For Immediate Release

Contact: Deborah Gilleran
732.987.2266
gillerand@georgian.edu

GCU Offers Lecture on Joan of Arc: Unlikely Nation-Builder, Archetypal Saint

Lakewood, N.J., Apr. 7, 2008—Joan of Arc is emblematic of her age and a flesh-and-blood example of the mythos of hero. Join Robin Gower, J.D., Ph.D., Georgian Court University associate professor of history, as she explores this enigmatic figure in her presentation “Joan of Arc: Sanctity, Nationalism, and Revisionist History” on Monday, April 28, at 6:30 p.m. in the Little Theatre on the university’s Lakewood campus. The program is free and open to the public, but reservations are required by calling 732.987.2263 or e-mailing specialevents@georgian.edu.

Joan of Arc resonates globally as a hero and nationally as the soul of the French people. She helped to establish France as a nation and its residents as a chosen people. Concentrating on the earliest perceptions of Joan of Arc and the effects of her 15th-century campaign, Dr. Gower will discuss how she became an emblem of French patriotism for groups on both the left and right wings of the political spectrum.

“Joan is not so much a polarizing figure as a controversial one,” says Dr. Gower, who will examine the connection between holiness and political expediency, “because both in her time and in our own, religious people have questioned the use of force to achieve political ends. Even if we accept violent action as a compromise that is necessary in a fallen world, it remains an uncomfortable evidence of sanctity.” Dr. Gower explains that Joan insisted that she herself never killed anyone, but she certainly was a catalyst to battle. “She is also controversial because her mission suggests that God can favor one community or nation over another on a purely dynastic issue,” says Dr. Gower.

Dr. Gower will discuss the issue of obedience in Joan’s life: she was obedient to established hierarchies both in the church and in the world, but also obedient to personal revelation. “Joan provides an example of legitimate resistance to authority, and demonstrates the limitations on human ability to discern the will of God,” explains Dr. Gower. “She also demonstrates God's use of unlikely tools and undistinguished people to accomplish God's purposes. Joan remains, however, very much a hero of the French nation.”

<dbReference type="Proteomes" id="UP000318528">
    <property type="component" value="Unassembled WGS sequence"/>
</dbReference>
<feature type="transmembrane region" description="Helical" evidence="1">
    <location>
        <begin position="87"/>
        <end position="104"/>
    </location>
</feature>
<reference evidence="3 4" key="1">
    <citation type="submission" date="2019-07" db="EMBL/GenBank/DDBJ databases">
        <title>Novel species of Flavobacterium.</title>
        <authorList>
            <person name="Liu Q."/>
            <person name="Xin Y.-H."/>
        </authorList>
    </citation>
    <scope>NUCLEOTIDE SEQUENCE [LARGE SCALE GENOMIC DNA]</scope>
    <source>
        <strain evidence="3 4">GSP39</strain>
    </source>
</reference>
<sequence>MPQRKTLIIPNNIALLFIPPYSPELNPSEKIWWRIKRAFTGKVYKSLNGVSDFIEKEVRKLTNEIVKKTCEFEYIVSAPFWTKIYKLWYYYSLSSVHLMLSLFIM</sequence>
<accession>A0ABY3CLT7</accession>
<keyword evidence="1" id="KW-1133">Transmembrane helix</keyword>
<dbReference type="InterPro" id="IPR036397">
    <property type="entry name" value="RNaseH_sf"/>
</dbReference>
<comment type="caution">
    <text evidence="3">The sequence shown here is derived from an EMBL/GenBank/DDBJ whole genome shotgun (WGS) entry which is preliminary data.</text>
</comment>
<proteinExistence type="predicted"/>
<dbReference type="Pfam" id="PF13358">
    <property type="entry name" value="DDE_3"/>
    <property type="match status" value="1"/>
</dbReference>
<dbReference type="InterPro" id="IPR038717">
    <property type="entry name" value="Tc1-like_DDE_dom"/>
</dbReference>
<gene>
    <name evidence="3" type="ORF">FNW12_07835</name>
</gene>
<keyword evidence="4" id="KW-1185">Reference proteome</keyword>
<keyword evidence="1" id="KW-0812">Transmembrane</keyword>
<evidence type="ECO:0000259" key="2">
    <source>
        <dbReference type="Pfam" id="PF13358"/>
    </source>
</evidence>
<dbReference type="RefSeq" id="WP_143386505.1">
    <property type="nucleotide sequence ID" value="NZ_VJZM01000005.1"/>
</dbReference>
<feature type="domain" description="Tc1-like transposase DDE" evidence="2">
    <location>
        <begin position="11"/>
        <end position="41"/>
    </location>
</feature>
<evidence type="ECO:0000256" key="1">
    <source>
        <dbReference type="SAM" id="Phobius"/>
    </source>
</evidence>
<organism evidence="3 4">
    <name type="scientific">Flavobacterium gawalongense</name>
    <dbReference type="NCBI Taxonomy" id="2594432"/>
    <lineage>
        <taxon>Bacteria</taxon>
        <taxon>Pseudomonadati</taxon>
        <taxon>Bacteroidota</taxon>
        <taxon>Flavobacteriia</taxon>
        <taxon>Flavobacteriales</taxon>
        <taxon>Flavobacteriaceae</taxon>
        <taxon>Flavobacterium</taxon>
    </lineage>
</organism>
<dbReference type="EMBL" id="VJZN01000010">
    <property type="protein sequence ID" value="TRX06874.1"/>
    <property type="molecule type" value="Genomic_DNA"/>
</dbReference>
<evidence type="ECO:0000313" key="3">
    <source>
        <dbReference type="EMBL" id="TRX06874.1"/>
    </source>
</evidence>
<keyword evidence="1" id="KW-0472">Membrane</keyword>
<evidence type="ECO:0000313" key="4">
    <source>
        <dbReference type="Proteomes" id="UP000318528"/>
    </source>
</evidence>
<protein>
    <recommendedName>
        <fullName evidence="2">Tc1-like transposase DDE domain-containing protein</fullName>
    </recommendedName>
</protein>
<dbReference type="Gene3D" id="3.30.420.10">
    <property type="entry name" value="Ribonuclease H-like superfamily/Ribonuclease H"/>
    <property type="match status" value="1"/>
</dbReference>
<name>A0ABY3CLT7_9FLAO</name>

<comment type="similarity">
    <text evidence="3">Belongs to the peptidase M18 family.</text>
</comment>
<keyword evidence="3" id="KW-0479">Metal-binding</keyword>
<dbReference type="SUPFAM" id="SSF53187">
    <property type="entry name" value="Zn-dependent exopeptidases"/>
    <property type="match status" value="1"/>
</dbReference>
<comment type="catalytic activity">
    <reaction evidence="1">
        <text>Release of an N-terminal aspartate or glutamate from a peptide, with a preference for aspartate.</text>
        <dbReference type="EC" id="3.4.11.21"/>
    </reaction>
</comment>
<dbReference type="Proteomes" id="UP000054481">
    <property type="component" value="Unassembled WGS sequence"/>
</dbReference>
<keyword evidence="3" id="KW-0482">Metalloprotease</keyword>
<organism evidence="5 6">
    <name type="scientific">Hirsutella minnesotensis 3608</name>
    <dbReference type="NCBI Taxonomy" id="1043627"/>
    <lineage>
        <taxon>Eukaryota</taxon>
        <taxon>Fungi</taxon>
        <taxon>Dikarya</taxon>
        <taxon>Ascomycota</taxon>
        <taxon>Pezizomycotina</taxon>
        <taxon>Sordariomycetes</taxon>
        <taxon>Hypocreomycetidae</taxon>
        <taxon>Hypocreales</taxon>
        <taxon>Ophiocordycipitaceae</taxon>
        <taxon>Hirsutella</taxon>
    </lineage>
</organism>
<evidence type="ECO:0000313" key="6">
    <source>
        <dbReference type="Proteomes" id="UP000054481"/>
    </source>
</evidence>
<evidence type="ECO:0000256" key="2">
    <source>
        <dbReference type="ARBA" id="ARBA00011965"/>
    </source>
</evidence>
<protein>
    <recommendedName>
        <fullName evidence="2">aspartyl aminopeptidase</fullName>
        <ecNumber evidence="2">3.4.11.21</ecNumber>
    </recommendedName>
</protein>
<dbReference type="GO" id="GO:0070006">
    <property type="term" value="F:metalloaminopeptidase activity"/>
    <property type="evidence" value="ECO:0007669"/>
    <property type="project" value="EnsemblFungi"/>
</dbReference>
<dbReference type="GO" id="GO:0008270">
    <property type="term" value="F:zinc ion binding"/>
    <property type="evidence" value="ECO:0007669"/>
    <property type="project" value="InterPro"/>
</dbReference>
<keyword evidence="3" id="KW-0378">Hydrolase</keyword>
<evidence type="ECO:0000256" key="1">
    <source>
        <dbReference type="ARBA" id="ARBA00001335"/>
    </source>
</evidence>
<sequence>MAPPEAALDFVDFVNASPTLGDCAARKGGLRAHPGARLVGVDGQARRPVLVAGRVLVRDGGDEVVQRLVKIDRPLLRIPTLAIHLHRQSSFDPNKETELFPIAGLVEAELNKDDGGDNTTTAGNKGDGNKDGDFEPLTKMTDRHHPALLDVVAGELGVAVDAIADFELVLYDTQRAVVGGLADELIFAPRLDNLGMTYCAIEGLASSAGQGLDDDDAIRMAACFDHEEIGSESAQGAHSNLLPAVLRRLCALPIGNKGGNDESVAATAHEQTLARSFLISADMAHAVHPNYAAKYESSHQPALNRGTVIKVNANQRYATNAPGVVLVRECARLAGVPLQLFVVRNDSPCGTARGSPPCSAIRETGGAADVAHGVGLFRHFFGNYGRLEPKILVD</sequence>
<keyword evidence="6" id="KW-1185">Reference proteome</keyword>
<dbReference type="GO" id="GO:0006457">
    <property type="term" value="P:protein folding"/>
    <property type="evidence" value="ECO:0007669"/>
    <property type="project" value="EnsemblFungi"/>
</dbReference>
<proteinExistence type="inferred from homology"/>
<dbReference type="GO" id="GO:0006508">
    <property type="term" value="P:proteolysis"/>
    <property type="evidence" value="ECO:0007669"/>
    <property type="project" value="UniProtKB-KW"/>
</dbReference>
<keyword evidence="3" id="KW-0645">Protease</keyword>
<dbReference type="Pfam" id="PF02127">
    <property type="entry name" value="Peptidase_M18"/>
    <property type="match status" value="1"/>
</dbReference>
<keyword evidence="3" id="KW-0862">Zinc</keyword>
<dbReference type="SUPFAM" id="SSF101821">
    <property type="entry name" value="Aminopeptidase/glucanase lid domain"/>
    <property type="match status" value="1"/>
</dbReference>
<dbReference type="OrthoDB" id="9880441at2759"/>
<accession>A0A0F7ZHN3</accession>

A third area of exploration will be the concept of “right order” in society. Joan’s revelation led her to believe that the world is ruled well and peace is maintained when each individual and each group fulfills a divinely prescribed role. “This is a proposition that is reexamined and redefined in almost every generation: what is right order in this particular historical context?” Dr. Gower concludes.

Founded in 1908 and sponsored by the Sisters of Mercy, Georgian Court University is a comprehensive university with a strong liberal arts core and a special concern for women. A forward-thinking university that supports diversity and academic excellence, Georgian Court serves over 3,000 students of all faiths and backgrounds in a residential Women's College and a coeducational University College with undergraduate and graduate programs. Georgian Court's main campus is located at 900 Lakewood Avenue, Lakewood, N.J., on the picturesque former George Jay Gould estate, now named a National Historic Landmark. Georgian Court also offers classes at its site at 90 Woodbridge Center Drive in Woodbridge, at Coastal Communiversity in Wall, and at Cumberland County College in Vineland.

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